“The opportunity is not to discover the perfect company for ourselves. The opportunity is to build the perfect company for each other”
– Simon Sinek
My role as the Chief Culture Officer of a Fintech startup was to help the team do just that. To build the perfect company for each other.
The collective goal of the team: To make this the last job they would ever need.
I started working with the CEO and Co-Founder when he was working for a larger Fintech company. The primary focus of our work together was to help him as a first-time CEO to hone the skills needed to be an effective CEO leader.
When he decided to launch his new startup with a small group of Co-Founders, the scope of our work together broadened to include building a team and creating a very special company that would make us all proud.
Over the course of 3 years, the company grew to a team of 23 experienced professionals committed to delivering enterprise grade solutions for institutional capital markets clients using blockchain technology.
Learning the ropes
For the CEO and the Management team, culture was not just viewed as guiding how the team interacted; they firmly believed it was the fundamental glue which held their ambitions together.
Recognizing the truly global nature of their opportunity, they established engineering and software development teams in both London and New York, business development functions in Singapore, and corporate headquarters in Bermuda.
From Day 1, it was a complex set-up to manage harmoniously – and while we didn’t know it at the time, the globally distributed nature of the team prepared us for the workplace disruption caused by the recent Pandemic.
We wanted a set of values that would guide all our daily activities including hiring, client onboarding, dealing with the inevitable set-backs, and even influencing how new business ideas were prioritized and executed.
We believed that creating this culture would be a critical point of distinction – not only for the cohesion of our existing team, but for ongoing recruiting and fundraising efforts.
Setting sail for a cultural adventure
As I mentioned to the CEO during one of our first meetings, my belief is that culture is not something you declare, instead it represents the by-product of individuals evolving into a high-performing team.
To provide a catalyst, we first needed to get to know each other at a deeper level; we needed to understand each other’s drivers, motivators and individual core values.
We then needed to agree on how to articulate these into a collective set of company values and identify behaviors that supported these values and those that did not.
Finally, we needed to create a way to track our progress.
We embarked on a journey.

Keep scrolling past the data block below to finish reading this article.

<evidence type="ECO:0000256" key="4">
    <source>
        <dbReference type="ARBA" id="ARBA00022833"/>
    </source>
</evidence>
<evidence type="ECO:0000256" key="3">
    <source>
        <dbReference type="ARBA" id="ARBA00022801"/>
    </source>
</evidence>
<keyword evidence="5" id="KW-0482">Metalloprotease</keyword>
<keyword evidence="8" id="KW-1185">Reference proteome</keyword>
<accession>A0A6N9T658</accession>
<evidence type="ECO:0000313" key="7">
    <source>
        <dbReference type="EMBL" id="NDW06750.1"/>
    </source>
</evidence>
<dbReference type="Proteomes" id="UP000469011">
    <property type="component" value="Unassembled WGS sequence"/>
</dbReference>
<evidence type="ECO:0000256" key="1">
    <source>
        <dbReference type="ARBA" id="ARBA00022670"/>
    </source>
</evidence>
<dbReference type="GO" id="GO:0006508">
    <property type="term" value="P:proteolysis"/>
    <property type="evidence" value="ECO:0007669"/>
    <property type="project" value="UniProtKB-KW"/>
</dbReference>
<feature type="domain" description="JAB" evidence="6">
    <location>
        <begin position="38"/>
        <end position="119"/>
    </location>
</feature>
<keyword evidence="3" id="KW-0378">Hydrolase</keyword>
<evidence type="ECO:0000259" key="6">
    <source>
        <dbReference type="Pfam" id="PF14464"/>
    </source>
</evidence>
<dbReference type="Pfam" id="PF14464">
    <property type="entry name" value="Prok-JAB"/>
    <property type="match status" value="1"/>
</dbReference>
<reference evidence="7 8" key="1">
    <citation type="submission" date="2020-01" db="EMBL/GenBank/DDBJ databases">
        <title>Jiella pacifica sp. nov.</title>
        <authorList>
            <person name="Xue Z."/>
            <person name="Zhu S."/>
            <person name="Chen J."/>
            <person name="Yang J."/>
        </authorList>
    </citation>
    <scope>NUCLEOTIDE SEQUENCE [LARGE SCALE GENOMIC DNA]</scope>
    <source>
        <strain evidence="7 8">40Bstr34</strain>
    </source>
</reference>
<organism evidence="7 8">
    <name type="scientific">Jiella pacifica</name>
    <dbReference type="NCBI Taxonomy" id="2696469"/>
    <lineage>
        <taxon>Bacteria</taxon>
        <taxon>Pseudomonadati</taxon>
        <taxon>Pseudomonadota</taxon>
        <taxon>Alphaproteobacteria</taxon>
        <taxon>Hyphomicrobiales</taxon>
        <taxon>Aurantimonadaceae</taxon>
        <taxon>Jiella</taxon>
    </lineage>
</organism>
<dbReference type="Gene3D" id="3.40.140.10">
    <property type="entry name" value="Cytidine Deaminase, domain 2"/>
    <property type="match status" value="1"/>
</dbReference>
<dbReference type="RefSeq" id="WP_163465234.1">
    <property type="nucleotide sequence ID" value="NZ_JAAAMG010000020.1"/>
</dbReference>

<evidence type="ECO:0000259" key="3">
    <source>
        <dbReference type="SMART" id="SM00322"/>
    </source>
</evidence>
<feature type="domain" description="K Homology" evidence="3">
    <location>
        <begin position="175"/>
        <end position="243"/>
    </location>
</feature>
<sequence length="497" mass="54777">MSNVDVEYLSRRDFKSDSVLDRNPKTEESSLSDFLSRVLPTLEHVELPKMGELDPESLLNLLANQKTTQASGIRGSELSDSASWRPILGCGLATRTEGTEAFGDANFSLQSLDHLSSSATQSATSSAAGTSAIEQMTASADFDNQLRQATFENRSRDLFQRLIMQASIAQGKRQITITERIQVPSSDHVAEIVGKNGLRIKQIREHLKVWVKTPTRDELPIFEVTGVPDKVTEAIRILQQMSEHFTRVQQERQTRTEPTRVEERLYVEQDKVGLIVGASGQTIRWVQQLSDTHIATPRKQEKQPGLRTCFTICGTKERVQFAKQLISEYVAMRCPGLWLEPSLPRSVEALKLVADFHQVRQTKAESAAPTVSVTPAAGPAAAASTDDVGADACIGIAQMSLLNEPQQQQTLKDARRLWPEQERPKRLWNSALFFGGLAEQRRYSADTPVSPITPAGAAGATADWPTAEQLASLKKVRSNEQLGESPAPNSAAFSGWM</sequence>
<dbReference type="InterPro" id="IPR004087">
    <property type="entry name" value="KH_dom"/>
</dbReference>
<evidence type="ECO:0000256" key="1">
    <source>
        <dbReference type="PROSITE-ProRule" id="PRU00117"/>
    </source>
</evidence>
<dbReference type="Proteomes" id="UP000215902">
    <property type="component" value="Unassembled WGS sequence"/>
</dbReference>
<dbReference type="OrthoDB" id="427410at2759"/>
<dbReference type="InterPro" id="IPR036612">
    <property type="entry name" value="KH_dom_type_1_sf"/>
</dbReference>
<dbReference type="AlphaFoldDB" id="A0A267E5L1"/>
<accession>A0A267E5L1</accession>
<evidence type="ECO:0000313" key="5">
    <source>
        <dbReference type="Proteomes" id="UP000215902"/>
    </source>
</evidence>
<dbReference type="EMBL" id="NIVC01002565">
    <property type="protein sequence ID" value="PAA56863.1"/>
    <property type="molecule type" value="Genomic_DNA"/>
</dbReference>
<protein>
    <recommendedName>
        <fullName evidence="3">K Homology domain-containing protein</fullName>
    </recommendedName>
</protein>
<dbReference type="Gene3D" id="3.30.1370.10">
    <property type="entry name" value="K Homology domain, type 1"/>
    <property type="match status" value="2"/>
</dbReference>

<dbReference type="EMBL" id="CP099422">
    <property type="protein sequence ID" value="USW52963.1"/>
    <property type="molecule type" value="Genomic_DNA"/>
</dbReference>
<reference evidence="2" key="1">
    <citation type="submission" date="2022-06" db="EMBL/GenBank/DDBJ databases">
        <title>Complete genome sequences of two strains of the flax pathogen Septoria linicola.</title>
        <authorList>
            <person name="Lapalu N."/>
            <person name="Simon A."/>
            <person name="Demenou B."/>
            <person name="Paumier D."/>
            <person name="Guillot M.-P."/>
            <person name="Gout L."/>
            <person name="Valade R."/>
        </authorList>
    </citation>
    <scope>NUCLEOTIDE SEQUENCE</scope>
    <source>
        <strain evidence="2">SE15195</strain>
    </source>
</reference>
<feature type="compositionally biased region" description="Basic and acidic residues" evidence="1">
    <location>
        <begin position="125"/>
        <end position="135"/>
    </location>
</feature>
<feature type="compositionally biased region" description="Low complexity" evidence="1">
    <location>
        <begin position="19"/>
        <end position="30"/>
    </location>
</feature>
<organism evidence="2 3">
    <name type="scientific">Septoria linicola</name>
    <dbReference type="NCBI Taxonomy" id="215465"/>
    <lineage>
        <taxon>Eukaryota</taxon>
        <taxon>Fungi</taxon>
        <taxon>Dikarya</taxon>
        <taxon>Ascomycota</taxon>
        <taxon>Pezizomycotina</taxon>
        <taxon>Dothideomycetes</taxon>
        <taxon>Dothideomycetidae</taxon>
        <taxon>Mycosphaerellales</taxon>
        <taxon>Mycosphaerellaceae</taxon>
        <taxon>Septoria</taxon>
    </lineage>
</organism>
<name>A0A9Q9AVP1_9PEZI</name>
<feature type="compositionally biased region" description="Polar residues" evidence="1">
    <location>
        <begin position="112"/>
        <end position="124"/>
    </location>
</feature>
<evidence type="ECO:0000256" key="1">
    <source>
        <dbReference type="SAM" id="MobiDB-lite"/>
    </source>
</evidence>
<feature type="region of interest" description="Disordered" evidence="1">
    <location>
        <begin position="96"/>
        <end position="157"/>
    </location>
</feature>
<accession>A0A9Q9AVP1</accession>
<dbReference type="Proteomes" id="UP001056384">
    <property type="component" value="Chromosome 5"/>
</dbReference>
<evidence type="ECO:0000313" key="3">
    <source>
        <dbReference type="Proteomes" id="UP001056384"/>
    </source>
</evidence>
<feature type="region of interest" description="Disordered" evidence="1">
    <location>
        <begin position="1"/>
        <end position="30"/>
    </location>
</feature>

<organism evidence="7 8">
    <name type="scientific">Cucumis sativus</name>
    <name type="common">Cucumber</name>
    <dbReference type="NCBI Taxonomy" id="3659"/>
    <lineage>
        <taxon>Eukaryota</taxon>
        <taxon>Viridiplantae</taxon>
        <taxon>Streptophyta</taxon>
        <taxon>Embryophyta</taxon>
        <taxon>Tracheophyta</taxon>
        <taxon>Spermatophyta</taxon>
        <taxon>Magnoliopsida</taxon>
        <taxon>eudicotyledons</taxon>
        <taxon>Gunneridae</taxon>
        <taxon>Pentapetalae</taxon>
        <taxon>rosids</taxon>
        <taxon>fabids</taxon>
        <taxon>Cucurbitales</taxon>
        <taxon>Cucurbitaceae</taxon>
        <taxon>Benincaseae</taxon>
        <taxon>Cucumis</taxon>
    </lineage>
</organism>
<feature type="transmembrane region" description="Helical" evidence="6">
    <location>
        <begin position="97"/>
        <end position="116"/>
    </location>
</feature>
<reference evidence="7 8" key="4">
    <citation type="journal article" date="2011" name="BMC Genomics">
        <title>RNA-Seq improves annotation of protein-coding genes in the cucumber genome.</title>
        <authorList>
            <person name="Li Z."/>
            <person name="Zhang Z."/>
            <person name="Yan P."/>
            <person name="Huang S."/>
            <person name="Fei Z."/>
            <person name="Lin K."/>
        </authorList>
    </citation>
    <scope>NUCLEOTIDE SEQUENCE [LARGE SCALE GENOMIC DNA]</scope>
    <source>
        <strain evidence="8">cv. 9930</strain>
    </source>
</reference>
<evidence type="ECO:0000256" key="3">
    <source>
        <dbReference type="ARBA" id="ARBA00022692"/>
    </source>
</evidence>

The cards of destiny
Mindful of the old saying about a picture being worth a thousand words, we first used a tool developed by the Center for Creative Leadership called Visual Explorer™ (“VE”) to enable effective dialogue about complex issues.
The process serves to connect the right and left sides of the brain as each member of the team tell his/her story.
Each member of the team selected cards with the images they felt best conveyed their own vision for the company’s market opportunity; and to explain what their unique contribution to that opportunity would be.
As these stories unfolded, key words and messages emerged that formed the basis for defining our values. We also learned more about each other on a deeper level which helped to create connections that served as the underpinning for our effective working relationship as a team.
After several iterations in small groups and then all together, we agreed upon a set of clear values that were actionable.
Unlocking the Pirate Code
Identifying values is a good start; but the real benefit comes from translating them into principles that guide everyday behavior. The next step in the process was for us to identify and agree on specific behaviors which either amplified or obstructed these values.
We searched for real life examples to illustrate what worked and what didn’t work for this newly formed, fast-growing team. The result was what the team called their Pirate Code of Conduct.
How is this different from any corporate “mission/vision/values” statement?
First and most importantly, the values and Pirate Code of Conduct were created from within; with contribution from every team member, along with a commitment to hold each other accountable for walking the walk.
Secondly, the values were truly actionable and every member of the team was encouraged and rewarded for pointing out good behaviors – giving props where props were due – and providing constructive feedback and ways to do better the next time when bad behaviors crept in.
Walking the talk
As the company grew, operating at “Mach 5” speed like most start-ups, we realized that the only way to ensure that the culture continued to evolve as we intended was to take stock of how we were doing via regular retrospectives and to face up to our mistakes.
During our retrospective sessions we used a number of different facilitation techniques to elicit real input from each member of the team so we could hear different viewpoints about what we were doing well, what we could have done better, and what we needed to do more of to deliver on our promises to our customers and ourselves.
While these sessions required an investment of time and emotional commitment from the entire team to live up to the Pirate Code, we all realized that this was a process that needed to persist as the company grew and developed so we could continue to deliver amazing value to our clients.
Building culture takes effort, but without a strong culture and shared belief system amongst the team, it is much harder to reach your company’s true potential. It’s never too late to start the journey and Sharon is here to help.